Failure number two is evident when we move from the broader socio-political framework to the individual human level – the prospective university student, the young man or woman with their sights set on tertiary study and a meaningful career.

How would these reforms have affected them?

Young Australians would be forced to take on significantly more debt and pay more interest.

And this would disproportionately affected women, who are more likely to take time out of the workforce to start a family.

Unlike the National Quality Framework and the Gonski reforms – which promised a better quality education and more opportunities at the individual level, there is simply no benefit in the Government’s higher education reforms for students or parents.

Labor’s positive plans for Higher Education

In contrast, Labor in government will use law to strengthen university policy and funding.

Our changes will reflect the community values we have seen on display in the higher education debate.

Only last week Bill and Shadow Minister for Higher Education Kim Carr announced Labor’s positive plan for universities.

They have been working with experts and educators for over a year, and they have been clear about what Labor wants to see changed and improved, including:

-         Higher completion rates, particularly among disadvantaged groups.

-         Greater links between industry and universities, to ensure that graduates are job-ready, and graduating from courses that reflect growth employment industries

-         And a greater emphasis on preparing the STEM workforce that Australia will need in the 21st century – science, maths, engineering and technology jobs.

Bill’s vision, and Labor’s vision, is for an Australia competing and winning in the world on our terms: as a smart, innovative and creative country.

But practically, what do our reforms look like?

We will reverse the Liberals’ proposed 20 per cent cut to student funding and introduce a new ‘Student Funding Guarantee’.

From the first semester of 2018, Labor will boost university funding by more than 27 per cent.

On average this is an additional $2500 per student, per year, compared with the Liberals’ plan.

On average, over the next decade, a Shorten Labor Government will invest an additional $9,000 in each Australian student’s education for a typical 3-year degree.

And to ensure the value of this investment is protected over time, not eroded, Labor will ensure it is indexed and sustainable into the future.

We will also maintain the student income support system – and the essential income contingent loans scheme.

Our new Student Funding Guarantee underpins our commitment to students and to the future.

Importantly, this funding guarantee will be enshrined in legislation. Providing insurance for the future and forcing governments to make strong and compelling arguments for change.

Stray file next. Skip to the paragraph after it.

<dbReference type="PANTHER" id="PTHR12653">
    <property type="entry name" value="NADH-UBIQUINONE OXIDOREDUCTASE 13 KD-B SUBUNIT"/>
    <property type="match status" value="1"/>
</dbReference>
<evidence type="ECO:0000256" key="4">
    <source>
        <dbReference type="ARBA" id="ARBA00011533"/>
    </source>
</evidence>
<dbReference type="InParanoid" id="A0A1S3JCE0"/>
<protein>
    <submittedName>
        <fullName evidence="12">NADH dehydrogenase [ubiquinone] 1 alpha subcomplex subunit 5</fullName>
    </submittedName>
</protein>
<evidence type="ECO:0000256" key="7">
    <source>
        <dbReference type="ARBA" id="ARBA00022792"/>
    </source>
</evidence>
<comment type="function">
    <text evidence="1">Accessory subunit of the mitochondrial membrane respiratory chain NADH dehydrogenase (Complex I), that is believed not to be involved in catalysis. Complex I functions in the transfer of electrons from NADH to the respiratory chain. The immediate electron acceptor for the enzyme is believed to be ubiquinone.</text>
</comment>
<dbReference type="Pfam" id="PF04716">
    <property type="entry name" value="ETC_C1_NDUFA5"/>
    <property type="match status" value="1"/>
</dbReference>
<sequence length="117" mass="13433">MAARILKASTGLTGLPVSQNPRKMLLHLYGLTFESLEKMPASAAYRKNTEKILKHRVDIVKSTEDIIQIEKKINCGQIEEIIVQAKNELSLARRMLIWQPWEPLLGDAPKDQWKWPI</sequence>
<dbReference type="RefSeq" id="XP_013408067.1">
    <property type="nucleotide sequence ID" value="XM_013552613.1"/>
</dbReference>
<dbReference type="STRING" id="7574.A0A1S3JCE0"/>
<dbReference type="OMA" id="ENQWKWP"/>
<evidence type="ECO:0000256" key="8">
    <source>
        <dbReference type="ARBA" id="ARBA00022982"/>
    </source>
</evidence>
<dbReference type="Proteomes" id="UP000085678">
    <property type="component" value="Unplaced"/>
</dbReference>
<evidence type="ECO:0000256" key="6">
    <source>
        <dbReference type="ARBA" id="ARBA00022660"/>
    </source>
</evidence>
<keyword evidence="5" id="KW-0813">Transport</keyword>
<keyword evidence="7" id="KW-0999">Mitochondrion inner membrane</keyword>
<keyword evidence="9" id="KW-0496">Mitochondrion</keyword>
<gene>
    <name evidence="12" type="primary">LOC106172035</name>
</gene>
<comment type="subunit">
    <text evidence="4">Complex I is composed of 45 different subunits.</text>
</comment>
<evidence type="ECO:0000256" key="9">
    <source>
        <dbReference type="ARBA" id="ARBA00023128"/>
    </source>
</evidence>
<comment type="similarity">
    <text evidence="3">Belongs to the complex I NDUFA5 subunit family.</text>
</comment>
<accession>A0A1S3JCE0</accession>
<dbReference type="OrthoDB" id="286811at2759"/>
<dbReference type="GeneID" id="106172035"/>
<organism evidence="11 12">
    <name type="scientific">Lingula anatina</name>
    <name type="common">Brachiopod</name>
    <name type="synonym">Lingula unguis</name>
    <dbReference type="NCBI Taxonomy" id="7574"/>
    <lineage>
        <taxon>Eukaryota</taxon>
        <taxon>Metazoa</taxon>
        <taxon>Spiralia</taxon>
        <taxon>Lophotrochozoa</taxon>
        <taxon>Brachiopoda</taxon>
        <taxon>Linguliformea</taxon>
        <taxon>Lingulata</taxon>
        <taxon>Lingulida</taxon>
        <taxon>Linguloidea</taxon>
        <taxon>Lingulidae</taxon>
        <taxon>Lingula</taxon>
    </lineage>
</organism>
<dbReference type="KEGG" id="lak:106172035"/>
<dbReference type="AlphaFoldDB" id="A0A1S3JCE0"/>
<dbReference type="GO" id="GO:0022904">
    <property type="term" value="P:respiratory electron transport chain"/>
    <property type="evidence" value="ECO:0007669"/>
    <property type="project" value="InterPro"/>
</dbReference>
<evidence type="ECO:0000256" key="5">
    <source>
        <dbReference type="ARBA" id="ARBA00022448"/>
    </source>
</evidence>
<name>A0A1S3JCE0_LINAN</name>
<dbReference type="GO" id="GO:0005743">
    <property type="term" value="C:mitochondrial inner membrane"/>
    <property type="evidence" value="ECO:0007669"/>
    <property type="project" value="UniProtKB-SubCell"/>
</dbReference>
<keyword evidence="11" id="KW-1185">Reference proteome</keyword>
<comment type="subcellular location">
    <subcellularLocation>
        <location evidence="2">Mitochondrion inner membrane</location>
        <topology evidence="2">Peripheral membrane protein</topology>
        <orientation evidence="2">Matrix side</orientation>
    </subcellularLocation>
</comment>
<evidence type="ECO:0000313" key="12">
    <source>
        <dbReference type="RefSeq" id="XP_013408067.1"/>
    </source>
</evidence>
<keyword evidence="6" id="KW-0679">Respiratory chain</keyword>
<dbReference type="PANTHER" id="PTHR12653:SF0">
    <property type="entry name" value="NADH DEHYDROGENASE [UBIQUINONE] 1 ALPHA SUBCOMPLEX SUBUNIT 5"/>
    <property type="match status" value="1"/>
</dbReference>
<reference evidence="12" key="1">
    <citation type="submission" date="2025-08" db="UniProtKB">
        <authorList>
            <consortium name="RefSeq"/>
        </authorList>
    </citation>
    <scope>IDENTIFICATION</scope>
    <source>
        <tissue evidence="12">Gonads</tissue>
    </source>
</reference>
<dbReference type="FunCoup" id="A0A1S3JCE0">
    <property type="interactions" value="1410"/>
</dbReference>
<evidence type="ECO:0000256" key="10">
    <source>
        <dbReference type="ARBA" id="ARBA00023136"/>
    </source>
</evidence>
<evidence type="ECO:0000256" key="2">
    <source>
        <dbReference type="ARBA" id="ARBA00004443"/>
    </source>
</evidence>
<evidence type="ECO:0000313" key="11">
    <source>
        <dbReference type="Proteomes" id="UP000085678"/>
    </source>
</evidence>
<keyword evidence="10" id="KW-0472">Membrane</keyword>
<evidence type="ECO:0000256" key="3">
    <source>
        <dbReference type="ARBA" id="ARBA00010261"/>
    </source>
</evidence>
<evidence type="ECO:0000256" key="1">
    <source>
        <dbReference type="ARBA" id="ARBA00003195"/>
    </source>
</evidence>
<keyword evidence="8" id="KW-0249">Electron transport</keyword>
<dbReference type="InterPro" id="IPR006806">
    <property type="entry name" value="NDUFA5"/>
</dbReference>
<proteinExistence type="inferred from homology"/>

All of us, government, parents, employers are entitled to expect the best for Australian students.

Sure, it might be easy for me to stand up here and contrast the Government’s flawed and failed reforms with Labor’s positive plans for the future.

But the reason I do so is to spark discussion about the process of policy and legislation development.

Earlier in this speech I said that law alone can never be enough – although it is crucial.

The other factors for meaningful and lasting reform are:

– Political commitment and leadership;

– Community understanding and support; and

– The efforts, commitment and support of educators and experts.

The old saying, “you are only as strong as your weakest link” is true of education reform.

Personally – and on behalf of Bill Shorten and Labor, I want to say clearly today – we know that simply making laws is not enough. We also have a responsibility to work with experts and gain the support of the community.

And I want to encourage all those here today to recognise the vital role educators, experts and the community have in shaping and implementing good education policy and law.

Alone, not one of us can prevent the Jabberwocky which the organisers here today have warned us about.

But if we work together, challenge each other and hold each other to account, we can ensure this is preventewd.

Finally, I would like to acknowledge the legacy Dr Ann Shorten has left in her son Bill.

Bill has inherited her values – I see it working along-side him every day.

He is a great advocate for equity and fairness, and through him Ann’s influence on the education debate remains strong.